If your CPC changed a lot, you probably should be looking at your keywords or your competitors. For higher positions, you will pay a higher CPC, and if the market becomes more competitive, these competitors also drive up the click prices.

We arrived at the root cause! Impressions… We won’t get very far if our ads don’t show

Similar to how clicks generate conversions, impressions drive clicks. If we want to explain a rise in the number of clicks, we should look at the root cause of clicks and impressions.

The last three metrics in our table are:

  • Impressions
  • Search Impression Share
  • Search Query Volume

As usual, we start by comparing the relative rise or decrease in impressions with the clicks. The sub-metrics we want to review on this level are the Search Impression Share and Search Query Volumes. We want to compare our actual impressions with the impressions that we could have gotten.

It’s essential to understand the Impression Share change in relation to the total traffic. That will help us understand the growth potential for active keywords. In case we are not getting 100% of our Impression Share, we should know if we are limited by budget or by rank.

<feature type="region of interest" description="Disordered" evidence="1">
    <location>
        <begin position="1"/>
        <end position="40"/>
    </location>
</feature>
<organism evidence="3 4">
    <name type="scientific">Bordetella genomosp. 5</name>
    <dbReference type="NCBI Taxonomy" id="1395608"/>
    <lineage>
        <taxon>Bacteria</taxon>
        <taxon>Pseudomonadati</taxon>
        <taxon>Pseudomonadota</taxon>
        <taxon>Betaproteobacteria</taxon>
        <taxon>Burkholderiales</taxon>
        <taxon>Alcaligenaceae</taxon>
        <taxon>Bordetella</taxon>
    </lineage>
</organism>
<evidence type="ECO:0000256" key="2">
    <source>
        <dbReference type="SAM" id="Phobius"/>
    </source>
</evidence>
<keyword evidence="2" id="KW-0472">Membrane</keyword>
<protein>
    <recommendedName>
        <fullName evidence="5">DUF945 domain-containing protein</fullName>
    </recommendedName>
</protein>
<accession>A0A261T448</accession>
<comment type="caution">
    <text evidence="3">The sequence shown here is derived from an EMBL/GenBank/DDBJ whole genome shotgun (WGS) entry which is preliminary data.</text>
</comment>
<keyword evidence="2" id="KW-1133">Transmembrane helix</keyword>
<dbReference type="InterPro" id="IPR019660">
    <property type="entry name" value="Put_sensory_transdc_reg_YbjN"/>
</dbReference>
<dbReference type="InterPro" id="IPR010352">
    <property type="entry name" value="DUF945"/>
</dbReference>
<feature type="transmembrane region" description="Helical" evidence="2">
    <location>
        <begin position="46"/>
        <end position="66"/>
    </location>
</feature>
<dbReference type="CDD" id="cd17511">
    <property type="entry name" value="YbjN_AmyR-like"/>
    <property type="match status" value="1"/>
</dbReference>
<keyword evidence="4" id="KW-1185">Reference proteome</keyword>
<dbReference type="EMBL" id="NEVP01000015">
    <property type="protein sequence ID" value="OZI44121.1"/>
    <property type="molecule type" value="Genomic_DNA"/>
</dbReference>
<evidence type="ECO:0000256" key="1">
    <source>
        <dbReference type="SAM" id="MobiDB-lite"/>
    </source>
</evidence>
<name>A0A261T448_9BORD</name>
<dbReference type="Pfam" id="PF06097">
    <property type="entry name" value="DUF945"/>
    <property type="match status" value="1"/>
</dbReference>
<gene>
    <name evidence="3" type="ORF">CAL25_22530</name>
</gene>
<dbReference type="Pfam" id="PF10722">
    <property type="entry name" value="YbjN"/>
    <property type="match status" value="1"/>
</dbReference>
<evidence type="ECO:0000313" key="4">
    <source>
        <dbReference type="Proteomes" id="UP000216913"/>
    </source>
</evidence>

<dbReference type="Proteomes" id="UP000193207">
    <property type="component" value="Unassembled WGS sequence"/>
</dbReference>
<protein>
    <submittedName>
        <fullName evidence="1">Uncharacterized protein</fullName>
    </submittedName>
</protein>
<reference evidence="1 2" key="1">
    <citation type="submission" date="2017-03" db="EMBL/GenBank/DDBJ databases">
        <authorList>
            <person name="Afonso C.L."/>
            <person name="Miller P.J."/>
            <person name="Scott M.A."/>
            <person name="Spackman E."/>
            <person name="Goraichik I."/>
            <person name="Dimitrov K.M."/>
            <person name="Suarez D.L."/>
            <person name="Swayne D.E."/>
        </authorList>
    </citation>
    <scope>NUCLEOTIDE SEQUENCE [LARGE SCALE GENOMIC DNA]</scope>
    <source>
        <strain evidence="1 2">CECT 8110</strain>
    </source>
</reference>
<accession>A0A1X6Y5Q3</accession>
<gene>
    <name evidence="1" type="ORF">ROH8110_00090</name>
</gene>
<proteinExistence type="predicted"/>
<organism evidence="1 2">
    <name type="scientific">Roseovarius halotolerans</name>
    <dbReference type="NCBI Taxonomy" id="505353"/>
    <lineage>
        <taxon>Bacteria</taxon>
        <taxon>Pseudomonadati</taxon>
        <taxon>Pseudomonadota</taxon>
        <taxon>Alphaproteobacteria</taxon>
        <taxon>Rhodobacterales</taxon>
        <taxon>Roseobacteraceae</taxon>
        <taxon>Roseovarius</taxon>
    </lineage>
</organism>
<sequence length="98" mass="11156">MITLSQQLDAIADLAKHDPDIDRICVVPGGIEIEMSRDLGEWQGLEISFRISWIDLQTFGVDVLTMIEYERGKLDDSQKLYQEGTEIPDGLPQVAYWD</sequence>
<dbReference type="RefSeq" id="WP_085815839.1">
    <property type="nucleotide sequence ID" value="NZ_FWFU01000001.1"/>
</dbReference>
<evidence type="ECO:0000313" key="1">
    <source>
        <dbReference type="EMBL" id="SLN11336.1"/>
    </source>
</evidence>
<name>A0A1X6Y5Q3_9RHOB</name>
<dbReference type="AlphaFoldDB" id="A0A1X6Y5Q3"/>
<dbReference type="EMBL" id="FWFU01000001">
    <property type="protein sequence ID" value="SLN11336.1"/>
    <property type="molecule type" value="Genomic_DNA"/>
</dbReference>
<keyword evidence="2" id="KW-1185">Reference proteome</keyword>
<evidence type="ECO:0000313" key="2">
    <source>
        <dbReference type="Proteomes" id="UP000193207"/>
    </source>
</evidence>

In case we are limited by budget, we should look at increasing our budget or reduce our costs. In case the search queries increased, we may have spotted a trending query, or in seasonal businesses, it can indicate the start of high season. In case we are more limited by rank under the same costs, we should take a look at our competitors.

Variations for column sorting in eCommerce, Lead Gen or Branding

The mentioned column order of starting with ROAS and costs, then Conversion value and Conversions, and working down to Clicks and Impressions is a relevant order for both eCommerce and Lead generation (Conversion Value columns may be omitted in lead gen.)

A similar mindset could be followed when setting up a branding campaign. First, starting with the top goal (such as Click Share,) determining what the metric is caused by (CTR, Impression Share,) and working down to explore the root causes (Clicks, Impressions, etc.)


Logically sorting our columns, we’ll uncover why performance changed. This is one of the best ways to analyze why the performance of a Google Ads account changed over time. It helps both to spot issues that have caused a decrease in performance but as well to spot opportunities to double down on.

In Google’s recent updates, it’s easier than ever to save and share column setups across accounts or create separate column setups per account type. It’s a feature you should use.

So are you ready to start understanding your account? Then let’s get sorting!